[ih] Any suggestions for first uses of "e-mail" or "email"?

Jack Haverty jack at 3kitty.org
Tue Aug 4 10:11:42 PDT 2015

Good point, John.  Computer-based mail had been around for more than a
decade by the late 70s, and was on the radar of at least some parts of
the government.  I recall using CTSS mail back in the late 60s, as well
as similar services even on IBM mainframes.

I'd also suggest that the historians broaden the search for the genesis
of the term "email" beyond the work done by research and government

In particular, I think the "History of the Internet" must include
activities outside of what we often think of as the ARPANET and
TCP-based Internet.  I recall there were lots of other activities
creating new technologies using computers and communications, and the
ARPA-based work was only one of them.  The historians seem to have
forgotten about the rest.

Specifically, I remember that Xerox circa 1980 had a prominent presence
in the commercial arena, focused on computerized and networked systems
for business use and office automation, including what we would call
mail.   Bob Metcalfe was in the middle of that; he was also a product of
Lick/Vezza's group, working on ARPANET projects (and the early stages of
Ethernet) before leaving it to join Xerox PARC.

So, it's quite possible that the trade-press article in which I recall
first seeing "email" was reporting about some project at PARC, or some
discussions in the PTT/Postal world.  It may have had nothing to do with
our ARPANET-based electronic mail.   It probably wasn't the first use of
the term either.  We were far from alone in working with such ideas.

I also recall thinking at the time when I saw "email" that it was yet
another example of someone outside the technical cognoscenti attempting
to corral some complex technology under the umbrella of a new vague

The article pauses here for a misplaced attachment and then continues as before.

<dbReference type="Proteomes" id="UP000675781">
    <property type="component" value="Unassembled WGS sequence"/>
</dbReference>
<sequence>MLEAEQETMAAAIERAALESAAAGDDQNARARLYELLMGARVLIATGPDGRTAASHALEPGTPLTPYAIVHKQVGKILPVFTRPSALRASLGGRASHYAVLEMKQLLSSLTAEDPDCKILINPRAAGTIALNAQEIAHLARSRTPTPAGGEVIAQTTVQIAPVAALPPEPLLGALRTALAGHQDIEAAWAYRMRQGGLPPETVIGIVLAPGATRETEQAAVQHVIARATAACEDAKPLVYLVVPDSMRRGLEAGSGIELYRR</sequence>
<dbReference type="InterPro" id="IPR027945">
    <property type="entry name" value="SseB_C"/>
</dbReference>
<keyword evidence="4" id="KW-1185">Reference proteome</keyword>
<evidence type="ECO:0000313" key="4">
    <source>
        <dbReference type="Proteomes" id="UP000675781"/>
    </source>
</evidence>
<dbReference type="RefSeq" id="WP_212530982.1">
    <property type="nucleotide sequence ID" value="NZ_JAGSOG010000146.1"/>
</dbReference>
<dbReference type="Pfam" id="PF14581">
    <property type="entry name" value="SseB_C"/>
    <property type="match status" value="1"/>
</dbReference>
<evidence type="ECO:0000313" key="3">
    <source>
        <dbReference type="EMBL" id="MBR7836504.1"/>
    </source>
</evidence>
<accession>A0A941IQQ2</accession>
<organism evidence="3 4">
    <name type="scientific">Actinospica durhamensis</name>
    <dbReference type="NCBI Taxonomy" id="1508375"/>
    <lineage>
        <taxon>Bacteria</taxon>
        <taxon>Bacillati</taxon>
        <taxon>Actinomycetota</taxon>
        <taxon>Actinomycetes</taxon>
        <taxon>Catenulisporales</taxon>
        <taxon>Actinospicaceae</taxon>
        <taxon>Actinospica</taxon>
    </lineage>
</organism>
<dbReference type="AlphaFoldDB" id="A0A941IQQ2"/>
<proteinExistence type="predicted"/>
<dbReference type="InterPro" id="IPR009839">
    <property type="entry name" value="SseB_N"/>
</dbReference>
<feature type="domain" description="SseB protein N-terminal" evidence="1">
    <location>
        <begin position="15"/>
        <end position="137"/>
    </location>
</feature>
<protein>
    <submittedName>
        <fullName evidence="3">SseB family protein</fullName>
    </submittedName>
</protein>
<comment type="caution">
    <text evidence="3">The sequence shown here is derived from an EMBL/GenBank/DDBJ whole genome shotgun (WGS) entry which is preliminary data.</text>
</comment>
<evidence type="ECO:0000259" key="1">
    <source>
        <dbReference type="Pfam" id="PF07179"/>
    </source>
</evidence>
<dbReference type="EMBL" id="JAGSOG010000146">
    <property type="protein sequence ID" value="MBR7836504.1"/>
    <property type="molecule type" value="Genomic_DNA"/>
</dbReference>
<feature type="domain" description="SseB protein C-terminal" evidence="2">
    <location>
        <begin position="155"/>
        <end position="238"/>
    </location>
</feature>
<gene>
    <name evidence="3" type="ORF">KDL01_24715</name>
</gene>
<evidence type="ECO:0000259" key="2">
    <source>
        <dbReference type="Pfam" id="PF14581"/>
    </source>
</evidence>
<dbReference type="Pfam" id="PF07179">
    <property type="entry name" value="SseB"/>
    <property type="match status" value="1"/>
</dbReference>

buzzword, by attaching an "e" to the front of a well-known word, for use
with non-technical audiences.   I think there were lots of other
"e-xxxx" terms coined in that time frame.... but I can't recall any of them.

So, more places for the historians to research...


On 08/04/2015 07:58 AM, John Klensin wrote:
> On Sat, Jul 25, 2015 at 5:43 PM, Jack Haverty <jack at 3kitty.org> wrote:
>> After grubbing through my basement storage, I haven't found "email" in
>> any of my piles of old paper....sorry about that.
>> But I *do* recall the first time I saw the phrase "email", although not
>> exactly where and when that was.
>> Through the early and mid-70s, I was a student and subsequently staff
>> member in Professor Licklider's group at MIT project MAC.  Lick had been
>> promoting the ideas of man-computer synergy for a while -- how to use
>> the power of the computer to augment human communications.   While I was
>> there, he also returned for another tour of duty at ARPA; he bounced
>> back and forth between MIT and ARPA.
>> ...
>> None of the terminology we discussed then included "email" or "e-mail".
>> But I do still recall first seeing that term, and being discouraged that
>> all of the work and discussions about the breadth of computer-aided
>> human communications was being lumped into a single vague and ambiguous
>> term "email" (or maybe "e-mail").
>> The term was used in one of the trade publications popular at the time,
>> which had grown up around the emerging technologies of computer
>> networking.   I'm sorry I can't remember which one.  Most likely it was
>> Network World, or Communications Week, which were very popular at the
>> time and had discovered the world of networking.   It was a "newspaper"
>> type of publication, not a magazine or journal.   The kind of thing you
>> read while eating lunch.
>> ....
> Jack,
> My memory is very vague, and I certainly remember using just "mail"
> (or, when the distinction was important, "network mail" or "netmail"
> or other variations), but that part of the trade press seems likely as
> an originator and time.  The other possibility that occurs to me is
> that the term might have come out of one of the iterations with USPS
> about what they thought about the whole situation, whether it was a
> business they wanted to be in, own, or control, etc.  The first round,
> with Tom Van Vleck and Noel Morris during the CTSS period has been
> fairly well documented, but the were several others.   The stories I
> heard from some of those who were involved in the discussions were, in
> the rounds in which they cared,  the Post Office folks very clearly
> did not want to make a distinction between traffic within a host or
> between hosts.   Given that, and government bureaucrat-speak, one can
> easily imagine "email" or "e-mail" coming out.   However, that is pure
> speculation about another place to look, not any sort of claim or
> evidence.
>     john
>     (who was working on Lick's other, larger, project at the time)
> p.s. the recent micro-snit that spelled over onto the IETF list was
> about the RFC Editor having introduced macros or a style sheet that
> generated a spelling like "EMail" or "eMail".  I just couldn't imagine
> any benefit from yet another term or spelling.

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